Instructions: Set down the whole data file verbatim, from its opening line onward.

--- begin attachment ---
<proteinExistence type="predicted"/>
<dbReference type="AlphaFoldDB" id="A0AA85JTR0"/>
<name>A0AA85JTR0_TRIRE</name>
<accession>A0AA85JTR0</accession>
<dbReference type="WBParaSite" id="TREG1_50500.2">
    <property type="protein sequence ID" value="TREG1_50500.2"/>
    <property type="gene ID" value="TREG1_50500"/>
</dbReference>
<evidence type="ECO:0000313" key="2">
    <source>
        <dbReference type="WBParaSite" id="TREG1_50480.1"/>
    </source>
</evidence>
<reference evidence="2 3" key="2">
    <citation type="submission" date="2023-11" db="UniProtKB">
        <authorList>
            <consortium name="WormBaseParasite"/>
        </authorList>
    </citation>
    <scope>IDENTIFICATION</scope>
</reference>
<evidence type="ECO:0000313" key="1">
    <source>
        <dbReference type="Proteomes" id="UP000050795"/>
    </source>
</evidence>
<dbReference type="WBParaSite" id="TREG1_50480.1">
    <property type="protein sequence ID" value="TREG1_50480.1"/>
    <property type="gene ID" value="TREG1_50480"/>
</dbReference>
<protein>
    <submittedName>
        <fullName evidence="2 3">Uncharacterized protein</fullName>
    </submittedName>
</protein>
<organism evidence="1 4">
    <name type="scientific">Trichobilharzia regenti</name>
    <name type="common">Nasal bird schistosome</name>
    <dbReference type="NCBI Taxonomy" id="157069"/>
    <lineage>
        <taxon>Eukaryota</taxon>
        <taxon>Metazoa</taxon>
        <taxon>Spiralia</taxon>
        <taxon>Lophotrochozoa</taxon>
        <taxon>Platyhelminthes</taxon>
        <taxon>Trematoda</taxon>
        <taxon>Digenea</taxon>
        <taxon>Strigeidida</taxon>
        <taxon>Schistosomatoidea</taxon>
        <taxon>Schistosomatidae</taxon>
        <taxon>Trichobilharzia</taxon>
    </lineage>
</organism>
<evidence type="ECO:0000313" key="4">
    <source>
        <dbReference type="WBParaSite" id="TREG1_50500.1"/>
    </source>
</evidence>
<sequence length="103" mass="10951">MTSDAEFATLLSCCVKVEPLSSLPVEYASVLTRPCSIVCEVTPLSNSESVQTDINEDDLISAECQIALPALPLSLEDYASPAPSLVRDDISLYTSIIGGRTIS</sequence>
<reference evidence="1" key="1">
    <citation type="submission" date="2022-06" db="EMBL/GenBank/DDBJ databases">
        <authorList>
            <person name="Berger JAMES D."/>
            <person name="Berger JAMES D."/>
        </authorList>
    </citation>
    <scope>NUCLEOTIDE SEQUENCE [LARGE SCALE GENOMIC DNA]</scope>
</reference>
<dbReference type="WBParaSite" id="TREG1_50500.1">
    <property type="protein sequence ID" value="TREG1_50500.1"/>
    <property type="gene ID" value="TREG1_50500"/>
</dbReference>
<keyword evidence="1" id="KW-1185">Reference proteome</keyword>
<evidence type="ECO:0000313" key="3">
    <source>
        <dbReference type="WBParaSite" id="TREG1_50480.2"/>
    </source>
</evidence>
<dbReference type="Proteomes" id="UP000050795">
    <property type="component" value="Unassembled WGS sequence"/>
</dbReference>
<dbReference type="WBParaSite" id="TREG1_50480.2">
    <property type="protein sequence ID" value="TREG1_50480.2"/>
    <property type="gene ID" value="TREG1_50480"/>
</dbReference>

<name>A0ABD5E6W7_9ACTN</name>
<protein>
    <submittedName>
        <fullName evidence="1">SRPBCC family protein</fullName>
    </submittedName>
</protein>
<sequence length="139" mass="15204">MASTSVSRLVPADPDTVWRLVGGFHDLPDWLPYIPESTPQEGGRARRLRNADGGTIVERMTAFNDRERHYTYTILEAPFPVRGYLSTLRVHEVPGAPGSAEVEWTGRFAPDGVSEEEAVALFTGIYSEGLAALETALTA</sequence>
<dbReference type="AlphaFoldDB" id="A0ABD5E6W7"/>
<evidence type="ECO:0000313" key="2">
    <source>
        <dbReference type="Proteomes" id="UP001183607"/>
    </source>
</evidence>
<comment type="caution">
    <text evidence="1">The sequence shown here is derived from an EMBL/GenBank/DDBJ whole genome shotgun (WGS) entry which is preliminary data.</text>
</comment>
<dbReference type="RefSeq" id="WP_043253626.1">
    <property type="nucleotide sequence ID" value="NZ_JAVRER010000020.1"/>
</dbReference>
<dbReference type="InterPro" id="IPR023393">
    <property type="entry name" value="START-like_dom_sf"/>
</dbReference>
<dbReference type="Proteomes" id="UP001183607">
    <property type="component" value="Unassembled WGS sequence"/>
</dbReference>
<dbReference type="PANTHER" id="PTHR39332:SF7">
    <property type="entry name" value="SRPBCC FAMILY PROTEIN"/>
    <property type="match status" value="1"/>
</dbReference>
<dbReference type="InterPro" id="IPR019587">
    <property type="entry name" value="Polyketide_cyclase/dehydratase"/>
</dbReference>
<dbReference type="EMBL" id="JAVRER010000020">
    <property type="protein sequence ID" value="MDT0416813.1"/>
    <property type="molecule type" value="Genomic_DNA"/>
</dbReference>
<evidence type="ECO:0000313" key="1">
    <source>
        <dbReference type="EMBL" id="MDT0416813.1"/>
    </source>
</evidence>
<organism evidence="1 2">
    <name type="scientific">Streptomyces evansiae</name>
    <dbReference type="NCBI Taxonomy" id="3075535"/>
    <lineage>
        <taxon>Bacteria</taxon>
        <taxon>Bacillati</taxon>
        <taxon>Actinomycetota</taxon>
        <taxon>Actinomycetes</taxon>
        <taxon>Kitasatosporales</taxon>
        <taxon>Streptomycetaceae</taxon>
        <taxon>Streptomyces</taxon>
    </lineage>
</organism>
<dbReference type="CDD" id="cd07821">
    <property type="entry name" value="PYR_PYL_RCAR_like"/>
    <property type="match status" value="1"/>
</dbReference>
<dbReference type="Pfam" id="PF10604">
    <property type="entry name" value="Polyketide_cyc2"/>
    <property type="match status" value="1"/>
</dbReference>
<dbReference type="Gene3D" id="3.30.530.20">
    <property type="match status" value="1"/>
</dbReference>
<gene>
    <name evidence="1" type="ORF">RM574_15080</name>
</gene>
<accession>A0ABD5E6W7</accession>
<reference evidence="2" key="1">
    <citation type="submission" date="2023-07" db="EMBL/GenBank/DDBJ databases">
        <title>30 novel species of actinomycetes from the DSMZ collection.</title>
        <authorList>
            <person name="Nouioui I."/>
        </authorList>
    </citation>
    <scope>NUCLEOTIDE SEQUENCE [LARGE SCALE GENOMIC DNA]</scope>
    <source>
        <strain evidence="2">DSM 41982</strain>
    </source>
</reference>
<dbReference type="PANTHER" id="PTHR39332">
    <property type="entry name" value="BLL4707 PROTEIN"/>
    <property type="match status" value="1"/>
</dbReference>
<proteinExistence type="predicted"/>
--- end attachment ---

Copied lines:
<proteinExistence type="predicted"/>
<dbReference type="AlphaFoldDB" id="A0AA85JTR0"/>
<name>A0AA85JTR0_TRIRE</name>
<accession>A0AA85JTR0</accession>
<dbReference type="WBParaSite" id="TREG1_50500.2">
    <property type="protein sequence ID" value="TREG1_50500.2"/>
    <property type="gene ID" value="TREG1_50500"/>
</dbReference>
<evidence type="ECO:0000313" key="2">
    <source>
        <dbReference type="WBParaSite" id="TREG1_50480.1"/>
    </source>
</evidence>
<reference evidence="2 3" key="2">
    <citation type="submission" date="2023-11" db="UniProtKB">
        <authorList>
            <consortium name="WormBaseParasite"/>
        </authorList>
    </citation>
    <scope>IDENTIFICATION</scope>
</reference>
<evidence type="ECO:0000313" key="1">
    <source>
        <dbReference type="Proteomes" id="UP000050795"/>
    </source>
</evidence>
<dbReference type="WBParaSite" id="TREG1_50480.1">
    <property type="protein sequence ID" value="TREG1_50480.1"/>
    <property type="gene ID" value="TREG1_50480"/>
</dbReference>
<protein>
    <submittedName>
        <fullName evidence="2 3">Uncharacterized protein</fullName>
    </submittedName>
</protein>
<organism evidence="1 4">
    <name type="scientific">Trichobilharzia regenti</name>
    <name type="common">Nasal bird schistosome</name>
    <dbReference type="NCBI Taxonomy" id="157069"/>
    <lineage>
        <taxon>Eukaryota</taxon>
        <taxon>Metazoa</taxon>
        <taxon>Spiralia</taxon>
        <taxon>Lophotrochozoa</taxon>
        <taxon>Platyhelminthes</taxon>
        <taxon>Trematoda</taxon>
        <taxon>Digenea</taxon>
        <taxon>Strigeidida</taxon>
        <taxon>Schistosomatoidea</taxon>
        <taxon>Schistosomatidae</taxon>
        <taxon>Trichobilharzia</taxon>
    </lineage>
</organism>
<evidence type="ECO:0000313" key="4">
    <source>
        <dbReference type="WBParaSite" id="TREG1_50500.1"/>
    </source>
</evidence>
<sequence length="103" mass="10951">MTSDAEFATLLSCCVKVEPLSSLPVEYASVLTRPCSIVCEVTPLSNSESVQTDINEDDLISAECQIALPALPLSLEDYASPAPSLVRDDISLYTSIIGGRTIS</sequence>
<reference evidence="1" key="1">
    <citation type="submission" date="2022-06" db="EMBL/GenBank/DDBJ databases">
        <authorList>
            <person name="Berger JAMES D."/>
            <person name="Berger JAMES D."/>
        </authorList>
    </citation>
    <scope>NUCLEOTIDE SEQUENCE [LARGE SCALE GENOMIC DNA]</scope>
</reference>
<dbReference type="WBParaSite" id="TREG1_50500.1">
    <property type="protein sequence ID" value="TREG1_50500.1"/>
    <property type="gene ID" value="TREG1_50500"/>
</dbReference>
<keyword evidence="1" id="KW-1185">Reference proteome</keyword>
<evidence type="ECO:0000313" key="3">
    <source>
        <dbReference type="WBParaSite" id="TREG1_50480.2"/>
    </source>
</evidence>
<dbReference type="Proteomes" id="UP000050795">
    <property type="component" value="Unassembled WGS sequence"/>
</dbReference>
<dbReference type="WBParaSite" id="TREG1_50480.2">
    <property type="protein sequence ID" value="TREG1_50480.2"/>
    <property type="gene ID" value="TREG1_50480"/>
</dbReference>

<name>A0ABD5E6W7_9ACTN</name>
<protein>
    <submittedName>
        <fullName evidence="1">SRPBCC family protein</fullName>
    </submittedName>
</protein>
<sequence length="139" mass="15204">MASTSVSRLVPADPDTVWRLVGGFHDLPDWLPYIPESTPQEGGRARRLRNADGGTIVERMTAFNDRERHYTYTILEAPFPVRGYLSTLRVHEVPGAPGSAEVEWTGRFAPDGVSEEEAVALFTGIYSEGLAALETALTA</sequence>
<dbReference type="AlphaFoldDB" id="A0ABD5E6W7"/>
<evidence type="ECO:0000313" key="2">
    <source>
        <dbReference type="Proteomes" id="UP001183607"/>
    </source>
</evidence>
<comment type="caution">
    <text evidence="1">The sequence shown here is derived from an EMBL/GenBank/DDBJ whole genome shotgun (WGS) entry which is preliminary data.</text>
</comment>
<dbReference type="RefSeq" id="WP_043253626.1">
    <property type="nucleotide sequence ID" value="NZ_JAVRER010000020.1"/>
</dbReference>
<dbReference type="InterPro" id="IPR023393">
    <property type="entry name" value="START-like_dom_sf"/>
</dbReference>
<dbReference type="Proteomes" id="UP001183607">
    <property type="component" value="Unassembled WGS sequence"/>
</dbReference>
<dbReference type="PANTHER" id="PTHR39332:SF7">
    <property type="entry name" value="SRPBCC FAMILY PROTEIN"/>
    <property type="match status" value="1"/>
</dbReference>
<dbReference type="InterPro" id="IPR019587">
    <property type="entry name" value="Polyketide_cyclase/dehydratase"/>
</dbReference>
<dbReference type="EMBL" id="JAVRER010000020">
    <property type="protein sequence ID" value="MDT0416813.1"/>
    <property type="molecule type" value="Genomic_DNA"/>
</dbReference>
<evidence type="ECO:0000313" key="1">
    <source>
        <dbReference type="EMBL" id="MDT0416813.1"/>
    </source>
</evidence>
<organism evidence="1 2">
    <name type="scientific">Streptomyces evansiae</name>
    <dbReference type="NCBI Taxonomy" id="3075535"/>
    <lineage>
        <taxon>Bacteria</taxon>
        <taxon>Bacillati</taxon>
        <taxon>Actinomycetota</taxon>
        <taxon>Actinomycetes</taxon>
        <taxon>Kitasatosporales</taxon>
        <taxon>Streptomycetaceae</taxon>
        <taxon>Streptomyces</taxon>
    </lineage>
</organism>
<dbReference type="CDD" id="cd07821">
    <property type="entry name" value="PYR_PYL_RCAR_like"/>
    <property type="match status" value="1"/>
</dbReference>
<dbReference type="Pfam" id="PF10604">
    <property type="entry name" value="Polyketide_cyc2"/>
    <property type="match status" value="1"/>
</dbReference>
<dbReference type="Gene3D" id="3.30.530.20">
    <property type="match status" value="1"/>
</dbReference>
<gene>
    <name evidence="1" type="ORF">RM574_15080</name>
</gene>
<accession>A0ABD5E6W7</accession>
<reference evidence="2" key="1">
    <citation type="submission" date="2023-07" db="EMBL/GenBank/DDBJ databases">
        <title>30 novel species of actinomycetes from the DSMZ collection.</title>
        <authorList>
            <person name="Nouioui I."/>
        </authorList>
    </citation>
    <scope>NUCLEOTIDE SEQUENCE [LARGE SCALE GENOMIC DNA]</scope>
    <source>
        <strain evidence="2">DSM 41982</strain>
    </source>
</reference>
<dbReference type="PANTHER" id="PTHR39332">
    <property type="entry name" value="BLL4707 PROTEIN"/>
    <property type="match status" value="1"/>
</dbReference>
<proteinExistence type="predicted"/>